One major source of excitement comes when a newborn is kidnapped after April puts him down for a nap, although April seems more upset about being blamed for the kidnapping than she is sympathetic for the frantic parents; she has “the tussle of her life” with the baby’s mother, who attempts to get out of bed to search the hospital for her missing son. But rest assured, April saves the day when she identifies the kidnapper after the police round up the usual suspects from their “list of women with mother complexes.” And we haven’t even scratched the surface of April’s fantastic exploits, either. There’s also a rollercoaster accident in which two teens fall from the car in front of April and both are killed (April pronounces one on scene and the other dies en route to the hospital); a car crash in which always-on-the-scene April pronounces three people dead and saves one from bleeding out by demanding a “clean white towel” (no other color will do, apparently) from one of the passengers and wrapping the patient’s head in it; a patient, driven crazy by an anonymous letter-writing campaign to make her think that April is trying to steal her husband, threatens April at gunpoint; and yet another car crash, this time with April actually in the car with the psychotic driver, after which April “hovered near death” from “a slight skull fracture and a few crushed ribs.” “Seems like you’re one of those people who always happen to be around wherever there’s trouble,” her brother Bob says, and he doesn’t know the half of it.

She’s also a magnet for the boys, and she is shocked that on her first day the interns are giving her “bold stares and wolf calls in the corridors,” and when she complains to Dr. Ned, he says, “I simply could not reprimand those interns for staring. I would probably have done the same thing myself.” It’s a horrible world the women in this book live in, where they are constantly judged on their appearance; one nurse is fired from her job because she “had a face as long as a donkey’s head, and ears as big,” and the nursing supervisor “went on with a chuckle, ‘the nurse would never take a beauty prize.’” Even April, speaking of her best friend Rita, says, “Rita arrived at April’s apartment in a tan pleated cotton dress that did nothing for her sallow complexion and only accentuated her large hips.” April saves another life when she takes charge and insists that Rita start “rolling on the floor to reduce your hips, and doing stooping exercises to flatten your tummy—and cutting out sweets. Then we’ll go shopping for some clothes with plain skirts, instead of those pleated things,” and she also dyes Rita’s hair and gives her weekly hairdos. And in no time flat Dr. Les Brown is proposing!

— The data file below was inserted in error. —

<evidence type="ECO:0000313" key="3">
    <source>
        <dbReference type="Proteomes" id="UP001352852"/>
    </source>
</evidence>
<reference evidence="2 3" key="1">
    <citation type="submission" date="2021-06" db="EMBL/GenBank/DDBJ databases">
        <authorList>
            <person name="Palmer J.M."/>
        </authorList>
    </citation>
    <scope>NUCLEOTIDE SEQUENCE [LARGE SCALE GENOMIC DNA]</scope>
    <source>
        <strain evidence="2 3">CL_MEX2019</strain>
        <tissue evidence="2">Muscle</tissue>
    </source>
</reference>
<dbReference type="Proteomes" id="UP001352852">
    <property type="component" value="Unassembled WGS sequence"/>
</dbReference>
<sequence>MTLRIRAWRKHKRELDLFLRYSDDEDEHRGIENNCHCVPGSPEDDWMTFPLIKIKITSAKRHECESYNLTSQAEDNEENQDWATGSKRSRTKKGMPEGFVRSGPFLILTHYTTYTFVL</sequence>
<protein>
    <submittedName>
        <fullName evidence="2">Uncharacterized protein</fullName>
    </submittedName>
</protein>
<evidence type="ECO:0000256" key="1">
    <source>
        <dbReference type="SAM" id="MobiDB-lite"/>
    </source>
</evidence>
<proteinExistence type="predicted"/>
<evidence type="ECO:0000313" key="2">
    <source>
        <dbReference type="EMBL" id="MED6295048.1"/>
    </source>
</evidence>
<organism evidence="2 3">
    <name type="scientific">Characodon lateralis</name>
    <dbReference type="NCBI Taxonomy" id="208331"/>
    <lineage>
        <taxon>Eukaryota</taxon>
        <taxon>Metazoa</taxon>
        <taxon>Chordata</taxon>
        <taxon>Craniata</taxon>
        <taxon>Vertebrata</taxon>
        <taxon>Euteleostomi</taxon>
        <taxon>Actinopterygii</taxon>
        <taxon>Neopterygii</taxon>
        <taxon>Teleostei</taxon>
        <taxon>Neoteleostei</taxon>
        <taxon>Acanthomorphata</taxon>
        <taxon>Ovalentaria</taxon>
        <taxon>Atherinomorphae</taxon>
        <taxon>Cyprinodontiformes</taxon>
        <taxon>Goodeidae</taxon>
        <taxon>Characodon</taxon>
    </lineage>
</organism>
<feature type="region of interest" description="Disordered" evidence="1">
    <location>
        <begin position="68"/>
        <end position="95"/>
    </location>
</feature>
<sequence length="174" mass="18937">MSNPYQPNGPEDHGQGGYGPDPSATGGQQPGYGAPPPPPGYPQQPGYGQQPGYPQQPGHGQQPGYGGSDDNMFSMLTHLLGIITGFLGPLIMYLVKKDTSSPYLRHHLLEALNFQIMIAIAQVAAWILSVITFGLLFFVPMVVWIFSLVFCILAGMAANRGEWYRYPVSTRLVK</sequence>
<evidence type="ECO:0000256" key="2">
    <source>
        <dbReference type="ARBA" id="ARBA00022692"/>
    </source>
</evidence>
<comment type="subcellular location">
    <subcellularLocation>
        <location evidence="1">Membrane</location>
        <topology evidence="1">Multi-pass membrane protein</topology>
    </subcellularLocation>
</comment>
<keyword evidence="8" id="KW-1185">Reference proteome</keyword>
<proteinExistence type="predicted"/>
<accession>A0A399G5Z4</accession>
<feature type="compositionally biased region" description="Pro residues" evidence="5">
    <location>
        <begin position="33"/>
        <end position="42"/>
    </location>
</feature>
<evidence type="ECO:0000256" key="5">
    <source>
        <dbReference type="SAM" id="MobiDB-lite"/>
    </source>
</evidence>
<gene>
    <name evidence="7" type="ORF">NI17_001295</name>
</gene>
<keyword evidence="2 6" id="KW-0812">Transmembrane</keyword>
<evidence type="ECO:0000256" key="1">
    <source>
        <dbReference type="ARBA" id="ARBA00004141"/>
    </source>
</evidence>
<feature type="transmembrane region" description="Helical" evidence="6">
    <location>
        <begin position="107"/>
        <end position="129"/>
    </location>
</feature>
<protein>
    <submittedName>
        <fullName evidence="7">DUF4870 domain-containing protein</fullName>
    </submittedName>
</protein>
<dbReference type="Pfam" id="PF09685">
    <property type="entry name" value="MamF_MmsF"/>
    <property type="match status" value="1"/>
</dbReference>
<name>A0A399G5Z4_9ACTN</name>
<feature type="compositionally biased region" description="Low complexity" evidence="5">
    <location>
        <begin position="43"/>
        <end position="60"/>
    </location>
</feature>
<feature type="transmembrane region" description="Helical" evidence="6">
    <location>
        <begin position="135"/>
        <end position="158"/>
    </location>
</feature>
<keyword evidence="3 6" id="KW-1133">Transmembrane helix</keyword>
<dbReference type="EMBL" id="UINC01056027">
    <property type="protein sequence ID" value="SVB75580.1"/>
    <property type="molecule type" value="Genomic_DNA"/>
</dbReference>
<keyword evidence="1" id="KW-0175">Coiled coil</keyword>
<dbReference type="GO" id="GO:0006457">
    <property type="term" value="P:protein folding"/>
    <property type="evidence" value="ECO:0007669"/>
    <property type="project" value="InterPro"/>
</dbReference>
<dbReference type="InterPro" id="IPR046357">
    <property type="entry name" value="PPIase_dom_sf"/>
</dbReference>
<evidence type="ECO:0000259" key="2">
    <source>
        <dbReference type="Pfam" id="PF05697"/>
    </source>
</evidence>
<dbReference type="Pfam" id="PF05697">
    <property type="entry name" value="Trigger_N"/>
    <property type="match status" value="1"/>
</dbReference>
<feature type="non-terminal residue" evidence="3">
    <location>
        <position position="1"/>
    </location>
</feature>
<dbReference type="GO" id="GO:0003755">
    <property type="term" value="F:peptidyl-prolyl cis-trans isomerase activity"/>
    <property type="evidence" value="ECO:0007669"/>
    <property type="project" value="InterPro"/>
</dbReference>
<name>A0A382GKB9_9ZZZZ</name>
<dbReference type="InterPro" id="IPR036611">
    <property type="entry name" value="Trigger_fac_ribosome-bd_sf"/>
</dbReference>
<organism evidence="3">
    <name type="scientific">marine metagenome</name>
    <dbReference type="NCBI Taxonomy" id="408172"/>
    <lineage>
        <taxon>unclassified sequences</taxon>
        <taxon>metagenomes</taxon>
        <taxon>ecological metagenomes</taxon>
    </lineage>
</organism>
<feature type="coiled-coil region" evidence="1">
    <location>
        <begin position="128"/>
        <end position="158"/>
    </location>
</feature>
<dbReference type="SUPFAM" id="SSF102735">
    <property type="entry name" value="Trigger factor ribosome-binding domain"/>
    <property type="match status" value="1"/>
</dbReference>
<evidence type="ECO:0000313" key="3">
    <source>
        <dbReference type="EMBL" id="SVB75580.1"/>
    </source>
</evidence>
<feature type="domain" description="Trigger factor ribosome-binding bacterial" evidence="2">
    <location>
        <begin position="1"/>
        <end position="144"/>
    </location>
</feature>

April is, unfortunately, a hypocrite. On the opening pages we hear about how April had, at the time of her own appendectomy, “caught a vision. She knew immediately, not what she wanted to be, but what she must be—a nurse. For three years she had dreamed of this moment, had worked toward it with all the strength of her young body and dedicated mind.” Yet once she’s clapped eyes on Dr. Ned, she’s ready to chuck it all: “She wanted only one thing—the love of one man. But she was slipping further and further away from that goal, as if the riptides of life were pulling her, dragging her under.” That may be true, but only because April is stupidly outraged when she tells Ned early on that he can’t be kissing her because he’s engaged to Eunice Frye, and he answers, “I’ve kissed a few pretty girls in my time, but I’ll swear on my Hippocratic oath that I’ve never asked one of them to marry me.” She immediately decides this means that he has decided he will never ask anyone to marry him, and again and again we’re reminded of her stupidity as she fumes along the lines of, “She had heard of men who could not tie themselves down to one woman, and he had practically admitted that he was one of them.” So if her constant snippy behavior to Dr. Ned leaves him disinterested, she only has herself to blame.

The writing here is choppy and comically bizarre, such as the description of one of April’s first ER patients: “It was a restaurant cook with three badly mangled fingers which had been caught in an electric meat grinder. Luckily, none had to be amputated.” As April’s adventures continue to pile up, the story seems increasingly outrageous; by the time the psycho patient pulled the revolver, I was giggling madly on the subway. April’s terrible dilemma over how to win Dr. Ned is solved by April herself after she comes out of her coma, when despite her broken ribs she flings her arms around his neck, pulls him close, and whispers, “I love you.” Her other terrible dilemma about having to quit her job after marriage—early on he’s monologuing, “I’m going to be head of my family, as well as breadwinner. That’s another trouble with these modern mothers. They bear a child, then turn it over to somebody—anybody—to bring it up while they take a job to make more money to buy more clothes, more automobiles, more household gadgets—things less important than the training of their child”—is solved when Ned decides to open a private office and magnanimously agrees to staff it with “Mrs. Ned Sparks.” Awww. Well, until Mrs. Ned Sparks becomes a mother. So overall, if you like the so-bad-it’s-good category, you should definitely add this strange volume to your library.